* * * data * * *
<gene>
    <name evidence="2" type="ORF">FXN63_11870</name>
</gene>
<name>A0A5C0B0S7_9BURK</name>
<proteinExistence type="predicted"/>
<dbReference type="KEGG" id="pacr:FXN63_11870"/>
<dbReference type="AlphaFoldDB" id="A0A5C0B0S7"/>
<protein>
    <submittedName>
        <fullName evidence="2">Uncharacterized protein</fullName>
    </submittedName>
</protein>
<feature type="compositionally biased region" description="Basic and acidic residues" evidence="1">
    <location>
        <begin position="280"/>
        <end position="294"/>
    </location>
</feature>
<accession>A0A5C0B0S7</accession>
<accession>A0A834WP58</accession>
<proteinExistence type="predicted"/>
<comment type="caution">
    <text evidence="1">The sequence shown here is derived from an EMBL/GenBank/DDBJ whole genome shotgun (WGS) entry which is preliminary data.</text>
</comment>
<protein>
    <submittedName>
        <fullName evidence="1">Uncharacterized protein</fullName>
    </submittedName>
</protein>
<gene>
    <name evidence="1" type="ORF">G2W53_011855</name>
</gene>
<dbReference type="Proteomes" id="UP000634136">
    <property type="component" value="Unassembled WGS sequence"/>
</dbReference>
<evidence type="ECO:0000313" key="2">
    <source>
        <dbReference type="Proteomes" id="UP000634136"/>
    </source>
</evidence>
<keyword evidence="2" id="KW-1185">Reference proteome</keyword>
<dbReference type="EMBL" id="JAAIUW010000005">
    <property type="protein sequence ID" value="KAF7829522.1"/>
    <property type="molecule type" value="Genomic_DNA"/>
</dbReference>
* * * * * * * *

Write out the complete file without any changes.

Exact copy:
<gene>
    <name evidence="2" type="ORF">FXN63_11870</name>
</gene>
<name>A0A5C0B0S7_9BURK</name>
<proteinExistence type="predicted"/>
<dbReference type="KEGG" id="pacr:FXN63_11870"/>
<dbReference type="AlphaFoldDB" id="A0A5C0B0S7"/>
<protein>
    <submittedName>
        <fullName evidence="2">Uncharacterized protein</fullName>
    </submittedName>
</protein>
<feature type="compositionally biased region" description="Basic and acidic residues" evidence="1">
    <location>
        <begin position="280"/>
        <end position="294"/>
    </location>
</feature>
<accession>A0A5C0B0S7</accession>
<accession>A0A834WP58</accession>
<proteinExistence type="predicted"/>
<comment type="caution">
    <text evidence="1">The sequence shown here is derived from an EMBL/GenBank/DDBJ whole genome shotgun (WGS) entry which is preliminary data.</text>
</comment>
<protein>
    <submittedName>
        <fullName evidence="1">Uncharacterized protein</fullName>
    </submittedName>
</protein>
<gene>
    <name evidence="1" type="ORF">G2W53_011855</name>
</gene>
<dbReference type="Proteomes" id="UP000634136">
    <property type="component" value="Unassembled WGS sequence"/>
</dbReference>
<evidence type="ECO:0000313" key="2">
    <source>
        <dbReference type="Proteomes" id="UP000634136"/>
    </source>
</evidence>
<keyword evidence="2" id="KW-1185">Reference proteome</keyword>
<dbReference type="EMBL" id="JAAIUW010000005">
    <property type="protein sequence ID" value="KAF7829522.1"/>
    <property type="molecule type" value="Genomic_DNA"/>
</dbReference>